How the Toronto International Film Festival is adapting to the new normal, via drive-in screenings and open air theatres
Unlike previous years stars will be unable to visit Toronto in person due to mandatory quarantine requirements but they will make appearances to interact with audiences on the digital platform.Updated: Sep 10, 2020 14:14 IST
Given the ongoing restrictions due to the COVID-19 pandemic, hosting a major film festival under such circumstances presents a novel challenge. The 2020 version of the Toronto International Film Festival or TIFF has rejigged itself into a “hybrid” offering that includes physically distanced screenings, as well as those at an open-air venue plus drive-ins and its maiden foray onto a digital platform.
The 45th edition of North America’s largest movie event will still span ten days, starting Thursday, but with the changes forced upon it by the coronavirus crisis. As TIFF’s Artistic Director and Co-Head Cameron Bailey said, “We began this year planning for a 45th Festival much like our previous editions, but along the way we had to rethink just about everything. This year’s lineup reflects that tumult.”
Along with Cannes and Venice, TIFF is considered among the three premier film festivals in the world, and it has usually featured the largest selection, close to 400 films. However, 2020 will witness a pared down slate, with 61 features, 36 shorts and another 30 films that will be restricted to the industry to keep its marketplace buzzing.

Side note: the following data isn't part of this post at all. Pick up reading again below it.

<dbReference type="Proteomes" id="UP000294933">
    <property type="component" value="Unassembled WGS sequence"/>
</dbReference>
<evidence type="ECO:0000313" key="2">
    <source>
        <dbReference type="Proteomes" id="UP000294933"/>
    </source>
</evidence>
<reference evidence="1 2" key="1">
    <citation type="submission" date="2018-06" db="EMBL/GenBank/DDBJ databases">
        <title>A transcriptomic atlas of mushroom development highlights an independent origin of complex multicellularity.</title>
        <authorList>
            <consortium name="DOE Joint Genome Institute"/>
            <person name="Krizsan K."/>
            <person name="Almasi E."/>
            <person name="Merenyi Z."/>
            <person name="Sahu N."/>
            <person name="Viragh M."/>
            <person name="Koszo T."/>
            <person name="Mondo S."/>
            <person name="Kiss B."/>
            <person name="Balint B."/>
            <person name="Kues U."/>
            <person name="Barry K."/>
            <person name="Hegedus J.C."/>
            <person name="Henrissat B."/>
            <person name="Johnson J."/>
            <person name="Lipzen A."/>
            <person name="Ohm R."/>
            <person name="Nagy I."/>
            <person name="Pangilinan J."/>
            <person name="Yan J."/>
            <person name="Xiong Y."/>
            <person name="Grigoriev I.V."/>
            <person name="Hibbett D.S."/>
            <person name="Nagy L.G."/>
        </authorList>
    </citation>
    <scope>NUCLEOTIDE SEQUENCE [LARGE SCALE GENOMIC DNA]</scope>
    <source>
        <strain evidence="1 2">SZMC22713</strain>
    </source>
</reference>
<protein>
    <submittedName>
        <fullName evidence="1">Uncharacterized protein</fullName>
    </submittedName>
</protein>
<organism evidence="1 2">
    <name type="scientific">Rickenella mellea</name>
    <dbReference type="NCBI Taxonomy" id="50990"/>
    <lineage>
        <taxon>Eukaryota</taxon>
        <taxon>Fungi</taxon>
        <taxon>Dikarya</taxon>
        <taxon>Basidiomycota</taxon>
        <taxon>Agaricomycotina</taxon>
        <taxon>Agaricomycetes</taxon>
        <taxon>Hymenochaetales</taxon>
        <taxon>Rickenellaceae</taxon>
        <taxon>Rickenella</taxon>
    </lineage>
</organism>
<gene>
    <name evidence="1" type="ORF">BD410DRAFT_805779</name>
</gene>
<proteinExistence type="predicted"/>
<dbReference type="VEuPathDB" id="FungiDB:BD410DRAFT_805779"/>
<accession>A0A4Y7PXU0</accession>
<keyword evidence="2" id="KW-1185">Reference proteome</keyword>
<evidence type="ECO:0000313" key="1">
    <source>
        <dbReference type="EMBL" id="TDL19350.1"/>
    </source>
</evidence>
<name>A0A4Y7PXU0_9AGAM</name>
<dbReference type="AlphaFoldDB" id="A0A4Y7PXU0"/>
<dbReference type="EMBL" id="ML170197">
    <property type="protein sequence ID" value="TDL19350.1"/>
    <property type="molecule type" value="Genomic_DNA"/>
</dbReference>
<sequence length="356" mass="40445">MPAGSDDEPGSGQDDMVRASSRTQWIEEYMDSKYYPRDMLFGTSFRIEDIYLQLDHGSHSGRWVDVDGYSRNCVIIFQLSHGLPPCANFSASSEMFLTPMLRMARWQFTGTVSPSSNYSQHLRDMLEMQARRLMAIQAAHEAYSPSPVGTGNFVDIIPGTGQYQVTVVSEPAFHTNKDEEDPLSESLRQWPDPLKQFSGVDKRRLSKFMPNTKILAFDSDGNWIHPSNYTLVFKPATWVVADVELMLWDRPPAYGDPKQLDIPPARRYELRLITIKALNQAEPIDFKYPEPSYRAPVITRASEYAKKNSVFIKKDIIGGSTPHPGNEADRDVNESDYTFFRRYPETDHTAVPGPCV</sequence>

Among the novelties for regular festival-goers will be the “outdoor experience” with screenings at two drive-in venues and at an open-air cinema in Toronto. The online platform will also make its debut this year and feature all the films available to the public, though they will be geo-limited to Canada.
Unlike previous years stars will be unable to visit Toronto in person due to mandatory quarantine requirements but they will make appearances to interact with audiences on the digital platform. Given the backdrop, TIFF is also partnering healthcare company for the festival, even as physical screenings will be limited to a maximum of 50 persons in the theatre.
The festival will open with African-American director Spike Lee filmed version of David Byrne’s American Utopia, a Broadway from the founder and frontman of the classic band Talking Heads. India will be represented at TIFF this year by The Disciple, a film from Mumbai-based director Chaitanya Tamhane. In addition, the closing night gala presentation will feature episodes of Indian-American director Mira Nair’s TV adaptation of Vikram Seth’s novel A Suitable Boy.
“We could never have anticipated the global seismic changes we would be facing in 2020,” TIFF’s Executive Director and Co-Head Joana Vicente said. And while TIFF 2020 will miss the adulatory crowds swarming around stars for selfies, organisers hope it will be a memorable experience in a year of duress.
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